http://www.nationaldoubledutchleague.com/ DAVID A. WALKER, FOUNDER – LAUREN WALKER, PRESIDENT NDDL 25th Annual David A. Walker Double Dutch Holiday Classic, Sunday December 4th, 2016 –
In NYC this Sunday-the show will be a blast. Skipping rope is my sport.
With fewer New Yorkers practicing double dutch jump rope, an annual tournament at the Apollo Theater in Harlem will draw teams from France and Japan.
Perhaps you’ve experienced the following: Hand swelling during exercise?
Question: People have complained while walking several times a week, that their fingers get puffy to the point that they can’t remove rings.
Answers from Edward R. Laskowski, M.D.
Hand swelling during exercise is a fairly common problem. The cause isn’t completely clear, but hand swelling appears to be a result of the way your body and blood vessels respond to the increased energy demands of your muscles during exercise.
Exercise increases blood flow to your heart and lungs, as well as to the muscles you’re working. This can reduce blood flow to your hands, making them cooler. In turn, the blood vessels in your hands may react by opening wider — which could lead to hand swelling.
As you continue to exercise, your muscles generate heat that makes your system push blood to the vessels closest to the surface of your body, to dissipate heat. This response triggers perspiration and may also contribute to hand swelling.
Sometimes, endurance athletes develop hyponatremia (hi-poe-nuh-TREE-me-uh) — an abnormally low level of sodium concentration. Swollen fingers and hands may be a sign of hyponatremia, but other signs, such as confusion and vomiting, are more prominent than is swelling. Drinking too much water, particularly during a marathon or similar long, strenuous event, may cause your body’s sodium to become so diluted that you become hyponatremic. Hyponatremia requires immediate medical attention.
There’s no proven way to prevent or reduce most exercise-related hand swelling, but these tips may help ease discomfort:
Remove your rings and loosen your watchband before exercise.
Perform occasional forward and backward arm circles during exercise.
Stretch your fingers wide and then make fists several times during exercise.
SIMPLE PUMPKIN SOUP
It’s almost that time of year when I start wearing a scarf inside (yes, I said it – inside), drinking more hot tea than water, and cozying up to soups in the evening. For such occasions, I have the perfect simple, fall-appropriate recipe for you:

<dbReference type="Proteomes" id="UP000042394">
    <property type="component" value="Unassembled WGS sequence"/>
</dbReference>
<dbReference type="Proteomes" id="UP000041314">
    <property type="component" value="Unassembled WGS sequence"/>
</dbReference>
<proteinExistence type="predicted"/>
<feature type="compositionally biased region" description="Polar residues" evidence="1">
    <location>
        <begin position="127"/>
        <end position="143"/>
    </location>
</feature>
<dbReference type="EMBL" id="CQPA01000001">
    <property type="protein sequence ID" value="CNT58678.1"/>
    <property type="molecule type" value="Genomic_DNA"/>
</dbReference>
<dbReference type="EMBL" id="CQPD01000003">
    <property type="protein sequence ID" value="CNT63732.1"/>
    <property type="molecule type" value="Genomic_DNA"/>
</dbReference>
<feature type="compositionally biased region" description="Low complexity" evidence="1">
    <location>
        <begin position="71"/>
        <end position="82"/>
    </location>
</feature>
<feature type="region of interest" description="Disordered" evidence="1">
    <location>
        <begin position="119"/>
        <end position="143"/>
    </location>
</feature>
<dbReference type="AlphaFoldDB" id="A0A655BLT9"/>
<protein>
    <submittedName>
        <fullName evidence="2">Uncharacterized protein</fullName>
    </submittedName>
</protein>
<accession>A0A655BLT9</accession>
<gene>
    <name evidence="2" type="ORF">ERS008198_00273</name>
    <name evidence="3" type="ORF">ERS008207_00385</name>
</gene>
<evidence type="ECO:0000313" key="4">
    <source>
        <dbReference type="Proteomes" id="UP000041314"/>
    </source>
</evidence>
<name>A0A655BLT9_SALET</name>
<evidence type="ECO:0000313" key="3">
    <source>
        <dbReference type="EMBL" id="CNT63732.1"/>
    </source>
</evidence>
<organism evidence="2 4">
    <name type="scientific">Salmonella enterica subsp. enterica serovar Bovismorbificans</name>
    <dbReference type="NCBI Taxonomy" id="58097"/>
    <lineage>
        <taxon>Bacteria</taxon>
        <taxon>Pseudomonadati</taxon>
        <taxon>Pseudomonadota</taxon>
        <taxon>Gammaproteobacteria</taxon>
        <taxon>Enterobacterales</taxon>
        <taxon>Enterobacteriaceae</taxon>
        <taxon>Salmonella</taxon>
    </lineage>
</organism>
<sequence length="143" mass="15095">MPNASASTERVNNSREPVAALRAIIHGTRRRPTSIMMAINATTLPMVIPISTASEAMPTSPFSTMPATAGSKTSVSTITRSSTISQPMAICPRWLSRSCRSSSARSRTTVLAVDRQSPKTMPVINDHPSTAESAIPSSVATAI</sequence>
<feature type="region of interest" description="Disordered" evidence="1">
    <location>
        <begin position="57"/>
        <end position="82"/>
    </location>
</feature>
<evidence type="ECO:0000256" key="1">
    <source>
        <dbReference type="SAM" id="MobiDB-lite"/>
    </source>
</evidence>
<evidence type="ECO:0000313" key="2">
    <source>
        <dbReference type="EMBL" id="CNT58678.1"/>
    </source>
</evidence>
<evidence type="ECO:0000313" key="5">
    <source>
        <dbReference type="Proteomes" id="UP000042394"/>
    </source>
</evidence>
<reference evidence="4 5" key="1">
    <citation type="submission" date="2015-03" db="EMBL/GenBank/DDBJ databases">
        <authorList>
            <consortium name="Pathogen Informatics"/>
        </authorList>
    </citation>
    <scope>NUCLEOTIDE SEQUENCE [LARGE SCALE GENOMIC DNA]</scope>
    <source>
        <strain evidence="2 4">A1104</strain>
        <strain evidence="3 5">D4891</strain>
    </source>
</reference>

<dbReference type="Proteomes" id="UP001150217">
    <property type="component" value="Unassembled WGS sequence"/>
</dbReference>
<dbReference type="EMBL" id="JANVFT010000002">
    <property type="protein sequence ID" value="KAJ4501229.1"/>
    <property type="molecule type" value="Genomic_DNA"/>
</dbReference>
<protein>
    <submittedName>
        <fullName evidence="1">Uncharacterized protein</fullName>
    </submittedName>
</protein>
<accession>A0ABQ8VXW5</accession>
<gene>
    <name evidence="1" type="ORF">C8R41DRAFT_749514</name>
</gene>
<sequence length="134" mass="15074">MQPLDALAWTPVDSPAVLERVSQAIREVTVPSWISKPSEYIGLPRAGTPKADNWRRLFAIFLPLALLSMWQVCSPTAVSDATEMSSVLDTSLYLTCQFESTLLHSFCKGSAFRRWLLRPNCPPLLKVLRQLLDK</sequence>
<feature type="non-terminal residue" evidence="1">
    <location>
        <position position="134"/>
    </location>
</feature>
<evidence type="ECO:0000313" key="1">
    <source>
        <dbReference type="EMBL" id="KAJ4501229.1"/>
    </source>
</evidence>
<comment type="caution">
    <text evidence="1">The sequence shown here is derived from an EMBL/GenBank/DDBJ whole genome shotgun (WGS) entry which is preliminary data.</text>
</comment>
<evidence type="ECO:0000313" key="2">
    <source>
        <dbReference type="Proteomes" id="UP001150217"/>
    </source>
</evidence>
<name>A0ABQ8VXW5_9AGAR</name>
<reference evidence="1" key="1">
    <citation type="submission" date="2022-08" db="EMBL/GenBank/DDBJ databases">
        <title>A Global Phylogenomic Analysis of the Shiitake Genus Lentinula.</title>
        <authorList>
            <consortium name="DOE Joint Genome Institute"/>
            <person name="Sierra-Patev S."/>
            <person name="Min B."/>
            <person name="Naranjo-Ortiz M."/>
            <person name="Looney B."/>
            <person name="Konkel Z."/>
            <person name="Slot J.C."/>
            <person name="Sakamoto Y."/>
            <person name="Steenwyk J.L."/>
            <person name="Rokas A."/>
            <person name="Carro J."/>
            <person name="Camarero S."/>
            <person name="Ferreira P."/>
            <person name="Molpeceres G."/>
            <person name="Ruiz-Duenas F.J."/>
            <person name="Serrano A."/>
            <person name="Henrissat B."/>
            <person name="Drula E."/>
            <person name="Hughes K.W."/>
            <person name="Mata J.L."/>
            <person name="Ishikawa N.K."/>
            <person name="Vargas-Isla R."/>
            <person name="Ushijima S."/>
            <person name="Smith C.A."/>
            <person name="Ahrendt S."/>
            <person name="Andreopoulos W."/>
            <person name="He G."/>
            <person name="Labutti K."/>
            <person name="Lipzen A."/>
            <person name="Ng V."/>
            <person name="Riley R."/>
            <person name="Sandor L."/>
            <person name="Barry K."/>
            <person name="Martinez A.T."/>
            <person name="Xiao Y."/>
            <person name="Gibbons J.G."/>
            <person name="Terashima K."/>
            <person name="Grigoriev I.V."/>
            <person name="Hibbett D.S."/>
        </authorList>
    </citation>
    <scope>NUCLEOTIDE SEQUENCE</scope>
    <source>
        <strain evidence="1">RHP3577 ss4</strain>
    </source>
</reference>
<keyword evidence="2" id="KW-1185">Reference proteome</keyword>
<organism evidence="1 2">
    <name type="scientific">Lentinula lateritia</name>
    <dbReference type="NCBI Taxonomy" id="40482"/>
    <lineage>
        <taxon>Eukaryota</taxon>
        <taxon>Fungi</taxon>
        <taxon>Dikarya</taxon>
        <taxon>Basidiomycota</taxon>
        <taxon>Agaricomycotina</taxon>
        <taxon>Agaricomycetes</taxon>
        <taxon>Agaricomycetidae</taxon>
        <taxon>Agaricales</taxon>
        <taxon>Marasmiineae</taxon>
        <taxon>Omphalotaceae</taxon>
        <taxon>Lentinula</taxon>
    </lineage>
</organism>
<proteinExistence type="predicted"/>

7 ingredient Pumpkin Soup made completely from scratch!
It all starts with sugar pumpkins.
Roasting the pumpkin is the only part of this recipe that takes any length of time. And once it’s done, this soup comes together fast! Plus, it requires just 7 ingredients you probably have on hand:
Salt, black pepper, cinnamon + nutmeg
The kale-sesame topping it also easy, requiring just 5 ingredients. It adds a nutritious, colorful touch to this soup along with a little extra staying power. Your friends will be so impressed.
You guys are going to love this soup. It’s
It’s also customizable! If you don’t have the ingredients for a kale-sesame topping, sub garlic croutons or vegan parmesan. This soup makes a delicious light lunch or dinner, and would be perfect served alongside hummus and toast or a hearty salad.
- 2 sugar pumpkins (~2 1/4 cups (450 g) pumpkin puree)
- 2 shallots, diced (~1/4 cup or 40 g)
- 3 cloves garlic, minced (1 1/2 Tbsp or 9 g)
- 2 cups (480 ml) vegetable broth
- 1 cup (240 ml) light coconut milk (or sub other non-dairy milk with varied results) such as creamy soy milk.-I add as I heat the smooth mixture
- 2 Tbsp (30 ml) maple syrup or agave nectar (or honey if not vegan)- not needed
- 1/4 tsp each sea salt, black pepper, cinnamon, nutmeg
- 1 cup (67 g) roughly chopped kale
- 1 large garlic clove, minced
- 2 Tbsp (18 g) raw sesame seeds
- 1 Tbsp (15 ml) olive oil
- pinch salt
- Preheat oven to 350 degrees F (176 C) and line a baking sheet with parchment paper.
- Using a sharp knife, cut off the tops of two sugar pumpkins and then halve them. Use a sharp spoon to scrape out all of the seeds and strings (see notes for a link to roasting seeds).
- Brush the flesh with oil and place face down on the baking sheet. Bake for 45-50 minutes or until a fork easily pierces the skin. Remove from the oven, let cool for 10 minutes, then peel away skin and set pumpkin aside.
- To a large saucepan over medium heat add 1 Tbsp olive oil, shallot and garlic. Cook for 2-3 minutes, or until slightly browned and translucent. Turn down heat if cooking too quickly.
- Add remaining ingredients, including the pumpkin, and bring to a simmer.
- Transfer soup mixture to a blender or use an emulsion blender to puree the soup. If using a blender, place a towel over the top of the lid before mixing to avoid any accidents. Pour mixture back into pot.
- Continue cooking over medium-low heat for 5-10 minutes and taste and adjust seasonings as needed. Serve as is or with Kale-Sesame topping.
- For the Kale-Sesame topping: In a small skillet over medium heat, dry toast sesame seeds for 2-3 minutes, stirring frequently until slightly golden brown. Be careful as they can burn quickly. Remove from pan and set aside.
- To the still hot pan, add olive oil and garlic and sauté until golden brown – about 2 minutes. Add kale and toss, then add a pinch of salt and cover to steam. Cook for another few minutes until kale is wilted and then add sesame seeds back in. Toss to coat and set aside for topping soup.